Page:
I had never worked closely with a woman, especially a drop-dead gorgeous woman with a sultry accent and a can-do attitude.
It was 1968 and I was 19 years old working in the French wine industry. To say I was innocent and naive as well as unworldly would be an understatement. Looking back at that time I shudder at how little I knew, not only of the world, but of myself. I was constantly adjusting my view and feelings about what was going on around me and found it prudent to simply be quiet, listen and work harder than the next person.
Helene was the epitome of the phrase "women wanted to be her and men wanted to be with her." I was assigned to her for two days as her "helper" which meant to do whatever she told me to do at work. I found that this was her fourth harvest at this very out-of-the-way winery-vineyard, and she knew the ropes better than anyone. I also found that she was as hardworking as she was beautiful — Grace Kelly beautiful.
I knew nothing about women but was transfixed by her strength, beauty and willingness to show me what it took to be a good worker at the winery. Not only had she admonished the workers for trying to sabotage me, but the reaction of the workers was profound; I would not be messed with again at this winery. I was, to put it bluntly, completely under her umbrella (and her spell) and I loved it completely. Like every other man who came in contact with her, I was tumbling out of control in love.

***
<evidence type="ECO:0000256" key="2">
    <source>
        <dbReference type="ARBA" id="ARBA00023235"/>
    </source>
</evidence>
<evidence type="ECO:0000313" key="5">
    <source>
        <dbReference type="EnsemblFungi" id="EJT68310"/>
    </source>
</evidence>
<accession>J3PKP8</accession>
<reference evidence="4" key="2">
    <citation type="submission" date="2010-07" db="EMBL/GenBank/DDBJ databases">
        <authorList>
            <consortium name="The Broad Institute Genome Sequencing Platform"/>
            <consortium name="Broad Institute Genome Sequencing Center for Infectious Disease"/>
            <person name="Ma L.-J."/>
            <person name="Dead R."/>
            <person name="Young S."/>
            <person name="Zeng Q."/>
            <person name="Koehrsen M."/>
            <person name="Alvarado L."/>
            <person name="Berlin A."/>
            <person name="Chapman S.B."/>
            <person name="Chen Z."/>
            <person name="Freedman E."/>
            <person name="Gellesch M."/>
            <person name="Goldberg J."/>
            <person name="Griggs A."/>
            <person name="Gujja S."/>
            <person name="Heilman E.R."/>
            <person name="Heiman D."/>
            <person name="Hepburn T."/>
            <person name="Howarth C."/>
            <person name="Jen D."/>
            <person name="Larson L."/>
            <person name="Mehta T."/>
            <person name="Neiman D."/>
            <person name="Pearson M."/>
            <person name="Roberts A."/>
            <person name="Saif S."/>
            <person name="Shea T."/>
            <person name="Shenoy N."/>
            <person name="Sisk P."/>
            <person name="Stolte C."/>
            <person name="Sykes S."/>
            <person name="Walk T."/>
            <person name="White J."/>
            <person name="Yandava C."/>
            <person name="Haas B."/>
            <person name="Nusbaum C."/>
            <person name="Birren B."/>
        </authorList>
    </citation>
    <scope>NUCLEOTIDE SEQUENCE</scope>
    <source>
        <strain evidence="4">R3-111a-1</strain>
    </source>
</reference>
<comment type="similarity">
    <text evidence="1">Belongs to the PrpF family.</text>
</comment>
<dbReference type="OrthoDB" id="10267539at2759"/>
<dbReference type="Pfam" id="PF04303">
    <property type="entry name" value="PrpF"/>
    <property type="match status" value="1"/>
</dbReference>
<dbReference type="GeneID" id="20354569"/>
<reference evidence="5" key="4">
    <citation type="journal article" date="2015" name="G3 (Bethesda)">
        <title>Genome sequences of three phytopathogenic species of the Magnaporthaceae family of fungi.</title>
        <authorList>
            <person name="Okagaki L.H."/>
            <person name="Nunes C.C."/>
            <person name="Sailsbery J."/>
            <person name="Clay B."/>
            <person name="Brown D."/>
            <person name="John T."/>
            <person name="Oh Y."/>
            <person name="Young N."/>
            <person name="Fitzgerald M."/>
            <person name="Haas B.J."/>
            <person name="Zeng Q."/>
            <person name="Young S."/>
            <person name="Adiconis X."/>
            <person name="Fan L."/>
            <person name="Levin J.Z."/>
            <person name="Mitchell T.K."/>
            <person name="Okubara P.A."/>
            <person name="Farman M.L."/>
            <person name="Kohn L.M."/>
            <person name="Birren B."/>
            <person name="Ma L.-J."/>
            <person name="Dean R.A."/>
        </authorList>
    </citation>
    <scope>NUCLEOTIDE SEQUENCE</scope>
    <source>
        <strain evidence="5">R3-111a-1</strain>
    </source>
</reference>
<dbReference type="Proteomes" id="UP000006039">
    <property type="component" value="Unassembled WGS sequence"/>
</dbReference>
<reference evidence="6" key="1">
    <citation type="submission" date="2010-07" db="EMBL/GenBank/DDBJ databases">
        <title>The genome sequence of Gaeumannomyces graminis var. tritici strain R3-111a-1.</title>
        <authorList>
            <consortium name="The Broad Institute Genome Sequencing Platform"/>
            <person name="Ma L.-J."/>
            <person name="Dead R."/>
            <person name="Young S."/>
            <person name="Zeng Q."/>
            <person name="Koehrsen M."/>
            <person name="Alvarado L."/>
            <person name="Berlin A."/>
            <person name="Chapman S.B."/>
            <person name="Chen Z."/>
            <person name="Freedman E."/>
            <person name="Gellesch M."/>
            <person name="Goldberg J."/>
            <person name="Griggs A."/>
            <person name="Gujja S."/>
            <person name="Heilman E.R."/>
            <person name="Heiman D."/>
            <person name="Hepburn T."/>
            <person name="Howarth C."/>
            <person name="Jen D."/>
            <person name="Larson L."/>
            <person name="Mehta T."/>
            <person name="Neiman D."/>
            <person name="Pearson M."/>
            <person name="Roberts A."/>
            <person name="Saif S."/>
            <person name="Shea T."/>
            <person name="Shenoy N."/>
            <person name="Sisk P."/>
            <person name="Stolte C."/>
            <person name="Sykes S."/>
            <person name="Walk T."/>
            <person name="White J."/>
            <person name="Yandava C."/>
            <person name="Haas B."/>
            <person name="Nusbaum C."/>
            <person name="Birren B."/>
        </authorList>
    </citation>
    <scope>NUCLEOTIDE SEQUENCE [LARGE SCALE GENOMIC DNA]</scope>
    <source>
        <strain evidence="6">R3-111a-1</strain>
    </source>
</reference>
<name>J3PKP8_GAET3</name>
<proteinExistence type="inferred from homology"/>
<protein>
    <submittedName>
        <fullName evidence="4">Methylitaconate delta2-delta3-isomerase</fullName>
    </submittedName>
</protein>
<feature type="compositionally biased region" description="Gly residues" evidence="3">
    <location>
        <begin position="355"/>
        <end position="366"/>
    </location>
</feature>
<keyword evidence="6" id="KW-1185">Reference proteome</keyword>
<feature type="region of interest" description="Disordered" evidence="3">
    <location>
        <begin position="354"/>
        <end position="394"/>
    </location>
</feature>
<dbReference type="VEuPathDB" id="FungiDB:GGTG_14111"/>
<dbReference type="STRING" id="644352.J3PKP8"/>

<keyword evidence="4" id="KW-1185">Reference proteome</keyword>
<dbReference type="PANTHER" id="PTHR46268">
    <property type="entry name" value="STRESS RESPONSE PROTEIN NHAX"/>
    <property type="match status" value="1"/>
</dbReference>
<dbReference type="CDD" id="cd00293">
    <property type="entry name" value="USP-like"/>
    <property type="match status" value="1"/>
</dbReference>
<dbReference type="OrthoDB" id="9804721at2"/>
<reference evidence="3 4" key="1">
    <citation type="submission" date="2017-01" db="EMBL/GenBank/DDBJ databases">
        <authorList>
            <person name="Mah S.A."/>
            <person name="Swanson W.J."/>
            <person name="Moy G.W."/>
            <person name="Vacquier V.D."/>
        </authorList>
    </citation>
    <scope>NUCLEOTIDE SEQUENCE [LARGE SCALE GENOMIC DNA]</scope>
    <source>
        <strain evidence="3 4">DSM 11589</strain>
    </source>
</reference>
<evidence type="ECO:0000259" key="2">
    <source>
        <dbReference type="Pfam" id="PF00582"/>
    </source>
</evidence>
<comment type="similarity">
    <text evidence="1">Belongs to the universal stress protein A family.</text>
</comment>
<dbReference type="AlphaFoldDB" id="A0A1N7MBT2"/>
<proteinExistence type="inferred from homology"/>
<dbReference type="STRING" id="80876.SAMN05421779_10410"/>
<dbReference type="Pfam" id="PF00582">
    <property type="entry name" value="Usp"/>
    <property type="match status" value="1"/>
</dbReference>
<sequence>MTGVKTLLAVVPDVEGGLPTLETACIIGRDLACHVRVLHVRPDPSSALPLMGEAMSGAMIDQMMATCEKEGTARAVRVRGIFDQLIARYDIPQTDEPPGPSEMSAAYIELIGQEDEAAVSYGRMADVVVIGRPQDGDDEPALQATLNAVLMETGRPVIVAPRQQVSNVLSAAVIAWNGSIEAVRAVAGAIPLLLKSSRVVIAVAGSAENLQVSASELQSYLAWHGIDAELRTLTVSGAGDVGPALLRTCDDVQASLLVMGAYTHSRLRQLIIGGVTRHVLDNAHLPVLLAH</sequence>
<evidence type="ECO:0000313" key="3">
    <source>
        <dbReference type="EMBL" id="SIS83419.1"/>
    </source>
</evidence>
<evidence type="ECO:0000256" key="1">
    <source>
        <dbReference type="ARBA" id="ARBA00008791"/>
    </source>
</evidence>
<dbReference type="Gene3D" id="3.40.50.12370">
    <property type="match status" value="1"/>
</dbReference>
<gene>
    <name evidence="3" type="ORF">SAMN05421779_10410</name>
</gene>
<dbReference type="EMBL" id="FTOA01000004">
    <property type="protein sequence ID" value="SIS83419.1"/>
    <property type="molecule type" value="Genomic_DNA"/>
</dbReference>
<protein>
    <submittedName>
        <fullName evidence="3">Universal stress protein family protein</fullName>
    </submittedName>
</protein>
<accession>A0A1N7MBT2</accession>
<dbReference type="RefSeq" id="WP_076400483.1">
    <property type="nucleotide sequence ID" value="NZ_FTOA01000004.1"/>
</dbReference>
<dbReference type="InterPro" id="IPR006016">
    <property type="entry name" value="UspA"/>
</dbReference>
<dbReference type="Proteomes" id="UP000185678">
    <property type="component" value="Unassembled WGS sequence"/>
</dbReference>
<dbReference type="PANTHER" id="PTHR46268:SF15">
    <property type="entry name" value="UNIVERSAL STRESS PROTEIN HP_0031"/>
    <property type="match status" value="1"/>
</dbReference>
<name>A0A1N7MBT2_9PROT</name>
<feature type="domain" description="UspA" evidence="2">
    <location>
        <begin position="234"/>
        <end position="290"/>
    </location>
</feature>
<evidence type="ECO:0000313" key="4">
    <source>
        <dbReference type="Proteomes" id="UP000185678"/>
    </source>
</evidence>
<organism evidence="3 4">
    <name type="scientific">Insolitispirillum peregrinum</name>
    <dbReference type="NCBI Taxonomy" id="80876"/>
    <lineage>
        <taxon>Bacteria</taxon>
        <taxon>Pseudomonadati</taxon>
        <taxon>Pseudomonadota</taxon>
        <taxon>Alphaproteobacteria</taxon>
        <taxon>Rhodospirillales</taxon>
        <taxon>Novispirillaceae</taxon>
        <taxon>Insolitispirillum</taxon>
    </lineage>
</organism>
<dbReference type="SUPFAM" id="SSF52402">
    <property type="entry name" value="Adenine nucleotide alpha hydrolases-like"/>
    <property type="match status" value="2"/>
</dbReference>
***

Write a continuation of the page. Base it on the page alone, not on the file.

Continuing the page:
Our working hours started at 6 a.m. with breakfast, then we broke from 1 until 2:30, then went out again until about 7 p.m. When we broke for lunch I went my own way and sat with Ian, my Scottish friend, to tell him about what I had done in the vineyard. All he wanted to know was how my day went with Helene. I shrugged, not wanting him to talk about or think about being with her, and told him that it was "nothing special, but nice girl."
He just looked at me. I could tell he just wasn't buying it and was, like every guy there, trying to get close to her. It was at that point that Helene walked into the room, took a tray of food and sat by herself. It was, I thought, good to leave her alone. After all, I was assigned to her for the rest of the day and did not, on any level, want her to tire of me. It wasn't meant to be. After putting her tray down, she made her way to our table and asked me if I wouldn't mind "so much" eating lunch with her.
I gave Ian a "knowing," manly nod, trying to act like the coolest and made my way to her table. Helene was very gracious and told me that I had done a "terrific" job gathering the heavy grape bins and wanted me to work with her "hand-in-hand" until the harvest was over. In fact, she told me, she had fixed it with the foreman.
I just sat there, nodding, mouth full of food, stupidly grinning and said absolutely nothing. Helene smiled and nodded. "Good," she said. "That would be just great. I also love your American accent." Really? Then, of course, I said something very bright like, "Yeah, I do too!" (I would have agreed to anything she had said) which made her laugh pretty hard. I think she liked being with a complete, dopey nerd. Of course, men were coming up to our table trying to make their "acquaintance" during lunch which she handled with a wonderfully, elegant brush-off which, frankly, added greatly to her charm. It wasn't long before I was to meet the real Helene.
Lorn Razzano is former owner of the Wine Cellar in Ashland and still works there part time. Reach him at firstname.lastname@example.org. To read more about his adventures as a winery intern in France in 1968, visit www.dailytidings.com/razzano.